Hi Dan

Little confused by some differences in this vs the recipe in the bible.

Both say they serve 6 (make 6 naans) but this website recipe has half the ingredients as the book version. Does that mean the book makes 12 or this makes 3?

Also, do these stick to the pan without using water on the bottom? Whenever I've cooked pan naans previously, recipes have said to stick them with water. Would these still stick so I can turn the pan over?


Dan Toombs

Monday 18th of January 2021

Hi Matt The naans in the Bible are a big bigger so you can make 6 from my web site recipe but make them smaller. As long as you follow my recipe and get the pan hot enough they should not stick to the pan. Thanks Dan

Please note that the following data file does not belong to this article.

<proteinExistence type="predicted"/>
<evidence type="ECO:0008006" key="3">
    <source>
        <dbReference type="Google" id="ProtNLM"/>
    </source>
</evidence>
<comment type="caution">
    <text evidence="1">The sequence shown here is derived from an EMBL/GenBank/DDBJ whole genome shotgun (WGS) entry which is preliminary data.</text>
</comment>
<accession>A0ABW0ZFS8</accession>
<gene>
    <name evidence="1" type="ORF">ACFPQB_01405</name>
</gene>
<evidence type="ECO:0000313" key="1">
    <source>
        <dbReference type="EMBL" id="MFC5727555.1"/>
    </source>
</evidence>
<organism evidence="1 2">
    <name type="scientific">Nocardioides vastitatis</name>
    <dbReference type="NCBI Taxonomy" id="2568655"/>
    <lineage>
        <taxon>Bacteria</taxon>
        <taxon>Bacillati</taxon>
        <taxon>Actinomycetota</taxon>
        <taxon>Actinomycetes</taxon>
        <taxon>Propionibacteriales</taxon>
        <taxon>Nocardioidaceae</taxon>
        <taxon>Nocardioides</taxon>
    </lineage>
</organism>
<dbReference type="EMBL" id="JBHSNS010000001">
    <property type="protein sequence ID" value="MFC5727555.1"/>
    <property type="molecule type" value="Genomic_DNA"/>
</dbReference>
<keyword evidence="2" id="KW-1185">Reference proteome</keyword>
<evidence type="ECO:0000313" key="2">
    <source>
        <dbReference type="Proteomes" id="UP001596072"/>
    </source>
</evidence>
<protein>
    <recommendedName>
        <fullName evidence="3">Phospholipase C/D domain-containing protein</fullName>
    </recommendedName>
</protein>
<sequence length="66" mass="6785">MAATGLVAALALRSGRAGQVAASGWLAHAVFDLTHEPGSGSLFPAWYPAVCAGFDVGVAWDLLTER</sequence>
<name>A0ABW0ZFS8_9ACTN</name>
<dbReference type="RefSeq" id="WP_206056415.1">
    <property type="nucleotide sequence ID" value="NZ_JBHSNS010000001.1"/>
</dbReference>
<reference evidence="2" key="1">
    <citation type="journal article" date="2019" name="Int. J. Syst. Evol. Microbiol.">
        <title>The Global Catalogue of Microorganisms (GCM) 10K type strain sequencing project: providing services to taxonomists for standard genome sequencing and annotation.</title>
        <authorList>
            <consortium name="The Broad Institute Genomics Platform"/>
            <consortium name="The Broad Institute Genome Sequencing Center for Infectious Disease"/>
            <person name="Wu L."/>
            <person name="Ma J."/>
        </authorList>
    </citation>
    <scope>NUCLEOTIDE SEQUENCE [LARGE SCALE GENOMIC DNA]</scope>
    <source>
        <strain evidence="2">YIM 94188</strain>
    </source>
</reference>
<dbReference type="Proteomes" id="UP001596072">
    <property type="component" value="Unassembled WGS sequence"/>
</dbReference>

Tuesday 5th of January 2021

Hi Dan,

Someone else asked about making these into garlic and coriander naans - but when/where would you add the garlic? Would you add finely chopped or minced (?) garlic Into the mix when making the dough or sprinkle it on while cooking the pan or would you just make a garlic butter and spread it on while cooking in the pan or even afterwards? I'm assuming the coriander would go on at the last minute as with other recipes but just not sure about how to make them nice and garlicky like the restaurant ones.

Maybe you could update the recipe to instruct people on that option? I think most of us curry lovers prefer the garlic ones!

Dan Toombs

Thursday 7th of January 2021

Thanks for your message. I heat up ghee and add a few teaspoons of minced garlic and pour it over the naans once they are cooked, that works really well. You could sprinkle some coriander on top at this stage too. Dan